3                           --- On resuming at 4.17 p.m.

 4             JUDGE ROBINSON:  Mr. Alarid, you have about 15 minutes.

 5             MR. ALARID:  Fifteen or 50, Your Honour?

 6             JUDGE ROBINSON:  Fifteen.

 7             MR. ALARID:  Yes.

 8        Q.   Mr. Kurspahic, I'd like to ask you about a few names and ask you

 9     if you recognise them of members of the reserve police force as you left

10     in April of 1992.  Do you know a Nenad Tanaskovic?

11        A.   Yes.

12        Q.   Who was he?

13        A.   He used to be a ticket controller in Centrotrans.  He used to be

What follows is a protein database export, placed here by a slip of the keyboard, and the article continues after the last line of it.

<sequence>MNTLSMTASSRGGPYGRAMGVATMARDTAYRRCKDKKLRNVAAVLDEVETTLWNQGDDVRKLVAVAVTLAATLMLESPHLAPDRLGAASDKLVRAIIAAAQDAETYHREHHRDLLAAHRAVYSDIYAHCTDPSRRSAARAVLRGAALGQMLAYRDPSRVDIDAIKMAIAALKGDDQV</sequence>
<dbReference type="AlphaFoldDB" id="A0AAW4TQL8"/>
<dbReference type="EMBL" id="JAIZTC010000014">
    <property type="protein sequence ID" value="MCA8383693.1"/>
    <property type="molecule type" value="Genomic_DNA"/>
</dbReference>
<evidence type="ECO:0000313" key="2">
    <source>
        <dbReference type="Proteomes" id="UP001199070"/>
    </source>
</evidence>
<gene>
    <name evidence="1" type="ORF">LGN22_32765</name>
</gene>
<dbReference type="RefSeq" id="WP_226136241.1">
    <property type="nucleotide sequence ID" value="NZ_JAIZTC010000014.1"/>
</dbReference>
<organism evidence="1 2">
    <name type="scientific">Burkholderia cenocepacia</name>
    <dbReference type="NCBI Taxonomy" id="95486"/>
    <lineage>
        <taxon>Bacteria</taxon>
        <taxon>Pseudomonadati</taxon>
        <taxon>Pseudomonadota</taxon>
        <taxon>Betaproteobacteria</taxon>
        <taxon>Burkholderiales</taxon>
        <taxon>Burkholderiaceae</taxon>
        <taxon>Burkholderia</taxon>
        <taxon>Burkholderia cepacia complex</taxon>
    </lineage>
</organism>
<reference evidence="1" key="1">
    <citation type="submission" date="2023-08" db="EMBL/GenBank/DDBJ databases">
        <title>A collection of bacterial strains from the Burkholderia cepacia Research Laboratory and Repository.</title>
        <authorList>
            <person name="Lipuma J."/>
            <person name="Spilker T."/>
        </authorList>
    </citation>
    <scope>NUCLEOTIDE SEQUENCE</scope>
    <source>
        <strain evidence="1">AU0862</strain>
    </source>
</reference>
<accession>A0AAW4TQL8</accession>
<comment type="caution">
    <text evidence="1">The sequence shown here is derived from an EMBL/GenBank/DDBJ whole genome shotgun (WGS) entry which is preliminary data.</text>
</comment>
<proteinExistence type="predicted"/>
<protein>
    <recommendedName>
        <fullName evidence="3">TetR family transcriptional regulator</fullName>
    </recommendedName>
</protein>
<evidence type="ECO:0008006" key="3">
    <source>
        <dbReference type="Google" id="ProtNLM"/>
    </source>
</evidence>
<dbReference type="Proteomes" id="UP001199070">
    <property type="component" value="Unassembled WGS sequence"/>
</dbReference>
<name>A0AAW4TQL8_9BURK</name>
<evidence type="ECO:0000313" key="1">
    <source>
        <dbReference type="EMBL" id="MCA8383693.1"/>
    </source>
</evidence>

14     a reserve policeman during my time.

15        Q.   And as reserve police officers, do they only come into duty as an

16     emergency arises or special circumstances?

17        A.   No.

18        Q.   So they would be on duty at other times as well; correct?

19        A.   Yes.

20        Q.   Do you know Sladan Simic?

21        A.   I can't remember.  The name and surname are familiar.  Possibly.

22     He could have also been one of the reserve police officers.  I know the

23     name and surname, but I cannot put them to a face.

24        Q.   What about Mirko Lakic?

25        A.   Mirko Lakic was never in the reserve police force if we mean the

Page 909

 1     same Mirko Lakic who was constantly at Bikavac as a driver for

 2     Centrotrans.

 3        Q.   And he was never on the reserve police force before you left in

 4     April 1992; correct?

 5        A.   No.

 6        Q.   And how about Mladen Markovic?

 7        A.   I know him.

 8        Q.   What was his capacity?